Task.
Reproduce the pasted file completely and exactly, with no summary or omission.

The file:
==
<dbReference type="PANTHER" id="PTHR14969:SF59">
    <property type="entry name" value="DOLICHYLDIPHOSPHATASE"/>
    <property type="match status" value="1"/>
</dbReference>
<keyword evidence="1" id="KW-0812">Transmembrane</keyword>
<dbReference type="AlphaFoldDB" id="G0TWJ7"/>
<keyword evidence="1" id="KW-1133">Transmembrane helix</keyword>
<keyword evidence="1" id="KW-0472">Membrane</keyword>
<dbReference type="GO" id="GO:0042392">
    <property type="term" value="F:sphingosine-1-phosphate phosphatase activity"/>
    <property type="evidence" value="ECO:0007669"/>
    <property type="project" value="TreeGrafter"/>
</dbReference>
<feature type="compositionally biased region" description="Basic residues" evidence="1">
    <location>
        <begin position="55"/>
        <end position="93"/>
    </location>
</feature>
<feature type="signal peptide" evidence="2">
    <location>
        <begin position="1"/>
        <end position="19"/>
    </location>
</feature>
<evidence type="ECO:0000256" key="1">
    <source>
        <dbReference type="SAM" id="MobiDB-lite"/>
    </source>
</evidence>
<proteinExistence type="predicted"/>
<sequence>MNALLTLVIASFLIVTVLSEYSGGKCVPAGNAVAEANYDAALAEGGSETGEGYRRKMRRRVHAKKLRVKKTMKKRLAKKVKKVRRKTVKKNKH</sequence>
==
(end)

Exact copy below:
<dbReference type="PANTHER" id="PTHR14969:SF59">
    <property type="entry name" value="DOLICHYLDIPHOSPHATASE"/>
    <property type="match status" value="1"/>
</dbReference>
<keyword evidence="1" id="KW-0812">Transmembrane</keyword>
<dbReference type="AlphaFoldDB" id="G0TWJ7"/>
<keyword evidence="1" id="KW-1133">Transmembrane helix</keyword>
<keyword evidence="1" id="KW-0472">Membrane</keyword>
<dbReference type="GO" id="GO:0042392">
    <property type="term" value="F:sphingosine-1-phosphate phosphatase activity"/>
    <property type="evidence" value="ECO:0007669"/>
    <property type="project" value="TreeGrafter"/>
</dbReference>
<feature type="compositionally biased region" description="Basic residues" evidence="1">
    <location>
        <begin position="55"/>
        <end position="93"/>
    </location>
</feature>
<feature type="signal peptide" evidence="2">
    <location>
        <begin position="1"/>
        <end position="19"/>
    </location>
</feature>
<evidence type="ECO:0000256" key="1">
    <source>
        <dbReference type="SAM" id="MobiDB-lite"/>
    </source>
</evidence>
<proteinExistence type="predicted"/>
<sequence>MNALLTLVIASFLIVTVLSEYSGGKCVPAGNAVAEANYDAALAEGGSETGEGYRRKMRRRVHAKKLRVKKTMKKRLAKKVKKVRRKTVKKNKH</sequence>